BATUCO, Chile: As pets go, they are low maintenance. No muss, no fuss, nice and quiet, and even a bit furry. So, how about snuggling up with a giant, non-biting tarantula?
A farm in Chile exports the palm-sized critters to Asia, Europe and the United States for sale as exotic household companions.
They go for $25 each plus shipping, and need to be fed just once a week, preferably live cockroaches or worms. And they live a long time—up to 25 years in the case of females.
“Not everyone can keep a dog or cat. Tarantulas are cheaper and do not need as much attention. What’s more, the world has changed and what with technology and cable television, people are learning about this kind of exotic animal and want one for their home,” said Juan Gonzalez, a vet at the farm.
It is owned by one Juan Pablo Orellana, an agronomist who gathers and raises these Chilean rose hair tarantula (Grammostola rosea).
Orellana’s farm exports about 30,000 of them a year. They travel in boxes with holes in them and a certificate that could be seen as a pedigree.
“For me the best part is going out to find new spiders,” Orellana told Agence France-Presse. He gathers arachnids in hills outside the Chilean capital Santiago, and also raises and breeds species that are hardest to find.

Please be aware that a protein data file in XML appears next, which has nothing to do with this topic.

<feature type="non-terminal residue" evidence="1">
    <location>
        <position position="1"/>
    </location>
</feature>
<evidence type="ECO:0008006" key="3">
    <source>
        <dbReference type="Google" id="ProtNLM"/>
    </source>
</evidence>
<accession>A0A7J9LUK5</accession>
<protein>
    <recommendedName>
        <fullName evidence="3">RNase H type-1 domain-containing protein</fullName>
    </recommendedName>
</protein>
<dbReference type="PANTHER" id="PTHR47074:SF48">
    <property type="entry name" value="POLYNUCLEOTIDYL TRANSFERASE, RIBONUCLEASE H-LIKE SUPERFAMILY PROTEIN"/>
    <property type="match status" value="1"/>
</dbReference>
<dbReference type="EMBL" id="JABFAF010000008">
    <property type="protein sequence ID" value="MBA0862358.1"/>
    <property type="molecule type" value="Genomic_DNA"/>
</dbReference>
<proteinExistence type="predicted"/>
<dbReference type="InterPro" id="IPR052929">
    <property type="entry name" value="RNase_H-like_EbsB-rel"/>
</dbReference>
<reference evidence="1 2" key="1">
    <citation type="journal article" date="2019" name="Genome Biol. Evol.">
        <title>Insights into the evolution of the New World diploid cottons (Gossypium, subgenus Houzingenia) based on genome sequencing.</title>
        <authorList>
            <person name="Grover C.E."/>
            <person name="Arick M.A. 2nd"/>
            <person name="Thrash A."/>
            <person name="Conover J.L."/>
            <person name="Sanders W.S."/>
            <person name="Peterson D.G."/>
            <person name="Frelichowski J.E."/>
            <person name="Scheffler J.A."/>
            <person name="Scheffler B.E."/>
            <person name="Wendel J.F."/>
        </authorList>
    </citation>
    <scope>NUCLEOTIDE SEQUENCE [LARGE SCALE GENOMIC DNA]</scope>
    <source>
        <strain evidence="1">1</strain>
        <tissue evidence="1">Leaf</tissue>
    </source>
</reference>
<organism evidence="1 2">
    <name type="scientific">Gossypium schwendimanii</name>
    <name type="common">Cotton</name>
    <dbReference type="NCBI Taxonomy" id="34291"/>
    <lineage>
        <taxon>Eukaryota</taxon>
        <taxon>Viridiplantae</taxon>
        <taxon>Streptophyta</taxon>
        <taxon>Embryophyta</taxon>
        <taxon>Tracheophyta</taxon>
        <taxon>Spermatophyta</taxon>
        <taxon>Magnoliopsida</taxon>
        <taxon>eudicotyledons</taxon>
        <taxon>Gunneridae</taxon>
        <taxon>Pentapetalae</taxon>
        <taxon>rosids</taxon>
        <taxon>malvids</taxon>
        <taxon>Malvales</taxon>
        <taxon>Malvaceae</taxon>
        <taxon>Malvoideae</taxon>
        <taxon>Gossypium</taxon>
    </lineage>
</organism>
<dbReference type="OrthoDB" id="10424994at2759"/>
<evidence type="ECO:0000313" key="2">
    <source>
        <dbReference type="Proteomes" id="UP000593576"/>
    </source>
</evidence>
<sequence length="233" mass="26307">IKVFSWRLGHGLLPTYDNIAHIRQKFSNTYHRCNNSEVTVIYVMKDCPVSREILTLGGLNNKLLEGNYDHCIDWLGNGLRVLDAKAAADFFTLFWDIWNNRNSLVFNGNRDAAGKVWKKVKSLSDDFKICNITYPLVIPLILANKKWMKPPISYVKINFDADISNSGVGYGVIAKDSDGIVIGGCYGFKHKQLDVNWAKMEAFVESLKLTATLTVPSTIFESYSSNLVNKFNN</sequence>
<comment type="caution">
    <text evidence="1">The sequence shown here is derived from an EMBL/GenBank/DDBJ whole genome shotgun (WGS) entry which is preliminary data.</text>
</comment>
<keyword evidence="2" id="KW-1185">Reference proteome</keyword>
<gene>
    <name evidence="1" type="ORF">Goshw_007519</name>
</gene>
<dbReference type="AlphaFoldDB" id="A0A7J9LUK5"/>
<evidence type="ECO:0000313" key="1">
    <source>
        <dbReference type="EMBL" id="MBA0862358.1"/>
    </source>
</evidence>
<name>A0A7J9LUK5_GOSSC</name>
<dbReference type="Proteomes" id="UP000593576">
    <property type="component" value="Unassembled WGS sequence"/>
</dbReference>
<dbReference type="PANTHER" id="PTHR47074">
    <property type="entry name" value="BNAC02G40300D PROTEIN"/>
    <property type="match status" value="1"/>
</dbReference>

In Chile, only 11 species of tarantulas have been formally classified scientifically, but he himself possesses 20 different kinds.
His farm boasts a rainbow of tarantulas: some have red abdomens, others have copper-colored skin, and they have varying degrees of hairiness.
After filling his house with pet spiders, Orellana founded his company, called Andespiders, employing several family members.
At the breeding facility, most of the farmhands are women.
“It is labor intensive and very specialized, and I prefer women because the creatures are fragile, and if they break a leg or are dropped they can die,” Orellana says.
The breeding process is rather involved and requires a delicate touch. It takes two and a half to three years to raise one up to saleable size.